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Matthew Freeman is a Brooklyn based playwright with a BFA from Emerson College. His plays include THE DEATH OF KING ARTHUR, REASONS FOR MOVING, THE GREAT ESCAPE, THE AMERICANS, THE WHITE SWALLOW, AN INTERVIEW WITH THE AUTHOR, THE MOST WONDERFUL LOVE, WHEN IS A CLOCK, GLEE CLUB, THAT OLD SOFT SHOE and BRANDYWINE DISTILLERY FIRE. He served as Assistant Producer and Senior Writer for the live webcast from Times Square on New Year's Eve 2010-2012. As a freelance writer, he has contributed to Gamespy, Premiere, Complex Magazine, Maxim Online, and MTV Magazine. His plays have been published by Playscripts, Inc., New York Theatre Experience, and Samuel French.

Wednesday, December 06, 2006

"Rachel Corrie" to close

Well, there you have it. Uproar and hoopla before it happens, and in the end, a modest run of a modest one-woman show.

I'm curious: Do you think this play would have gone further had Rachel Corrie lit herself on fire and protested Israel on-stage? If the attempt to impact or incite passions was more direct, more unapologetic?

What accounts for this unceremonious exit?


Mark said...

Rachel Corrie can't light herself on fire, Matt, because she is STILL DEAD. Given that, your comments here aren't really funny. I know you meant the "character", but still. Color me humorless.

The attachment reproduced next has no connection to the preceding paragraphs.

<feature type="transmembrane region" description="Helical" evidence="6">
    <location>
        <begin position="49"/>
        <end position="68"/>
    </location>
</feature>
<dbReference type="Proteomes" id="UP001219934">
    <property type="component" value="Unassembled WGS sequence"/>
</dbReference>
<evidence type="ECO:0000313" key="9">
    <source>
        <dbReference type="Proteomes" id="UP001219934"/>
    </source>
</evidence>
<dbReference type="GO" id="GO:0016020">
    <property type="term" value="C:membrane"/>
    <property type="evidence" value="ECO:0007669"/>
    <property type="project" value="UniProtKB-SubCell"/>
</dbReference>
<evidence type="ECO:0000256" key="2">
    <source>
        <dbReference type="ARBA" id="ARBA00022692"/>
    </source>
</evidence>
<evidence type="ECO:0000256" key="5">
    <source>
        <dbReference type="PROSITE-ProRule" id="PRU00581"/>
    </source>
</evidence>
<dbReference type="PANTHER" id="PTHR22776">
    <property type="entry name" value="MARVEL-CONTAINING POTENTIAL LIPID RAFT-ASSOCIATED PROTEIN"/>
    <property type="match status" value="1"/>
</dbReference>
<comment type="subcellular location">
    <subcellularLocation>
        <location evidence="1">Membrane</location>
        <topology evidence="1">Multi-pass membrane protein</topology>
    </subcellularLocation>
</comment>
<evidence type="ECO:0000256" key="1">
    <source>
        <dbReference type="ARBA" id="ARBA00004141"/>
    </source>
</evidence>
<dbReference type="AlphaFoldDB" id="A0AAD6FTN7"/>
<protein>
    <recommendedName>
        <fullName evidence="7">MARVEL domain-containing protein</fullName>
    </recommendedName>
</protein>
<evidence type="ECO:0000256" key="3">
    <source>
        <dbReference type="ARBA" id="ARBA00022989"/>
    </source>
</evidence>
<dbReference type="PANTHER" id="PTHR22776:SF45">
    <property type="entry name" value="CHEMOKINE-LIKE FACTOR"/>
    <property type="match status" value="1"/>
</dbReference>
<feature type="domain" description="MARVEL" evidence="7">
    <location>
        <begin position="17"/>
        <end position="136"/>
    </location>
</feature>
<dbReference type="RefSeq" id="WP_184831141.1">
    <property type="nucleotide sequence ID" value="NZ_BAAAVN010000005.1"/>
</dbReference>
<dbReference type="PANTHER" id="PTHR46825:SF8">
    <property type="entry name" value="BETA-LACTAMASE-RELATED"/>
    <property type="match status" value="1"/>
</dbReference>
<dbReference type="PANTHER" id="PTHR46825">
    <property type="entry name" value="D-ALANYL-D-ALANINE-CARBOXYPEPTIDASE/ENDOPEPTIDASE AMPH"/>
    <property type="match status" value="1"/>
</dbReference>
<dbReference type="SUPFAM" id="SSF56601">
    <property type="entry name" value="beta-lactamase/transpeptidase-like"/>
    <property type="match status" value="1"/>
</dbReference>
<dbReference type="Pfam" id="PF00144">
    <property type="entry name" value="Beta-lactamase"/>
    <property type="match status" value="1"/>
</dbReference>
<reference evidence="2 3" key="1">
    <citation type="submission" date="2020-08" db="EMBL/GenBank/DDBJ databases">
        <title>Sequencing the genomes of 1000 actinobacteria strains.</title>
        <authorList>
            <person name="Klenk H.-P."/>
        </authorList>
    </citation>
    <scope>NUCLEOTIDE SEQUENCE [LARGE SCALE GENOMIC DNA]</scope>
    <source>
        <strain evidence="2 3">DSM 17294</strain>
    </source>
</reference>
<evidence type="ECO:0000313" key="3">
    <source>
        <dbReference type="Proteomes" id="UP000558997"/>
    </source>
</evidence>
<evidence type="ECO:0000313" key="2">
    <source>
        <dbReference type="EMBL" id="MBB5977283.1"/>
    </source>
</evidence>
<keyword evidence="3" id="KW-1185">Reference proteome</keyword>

And the production played out its announced off-Broadway run, extended and opted out a couple weeks early probably because of slow Christmas sales. Still a more than decent run for a straight play off-Broadway with no Hollywoood stars in it.

Freeman said...


Fair enough. This warrants, perhaps, more reverence on my part. I wasn't intending to be funny, actually. I was trying to say...did reality not prove to be audacious and intense enough to bring audiences?

I guess my actual point was, considering the hoopla and scandal and loaded material, why didn't the production's effect match the warm-up?

hpmelon said...

I only saw a reading of the play and my major thought about it was that, while interesting, it was not exceptionally theatrical. It did not grip me in the same way the news of her story did. Essentially, I got from the play what I got from the emails that are published online. It was a look into a girls idealism but it did not really give me the arc or the magnetism I look for in a piece of theatre.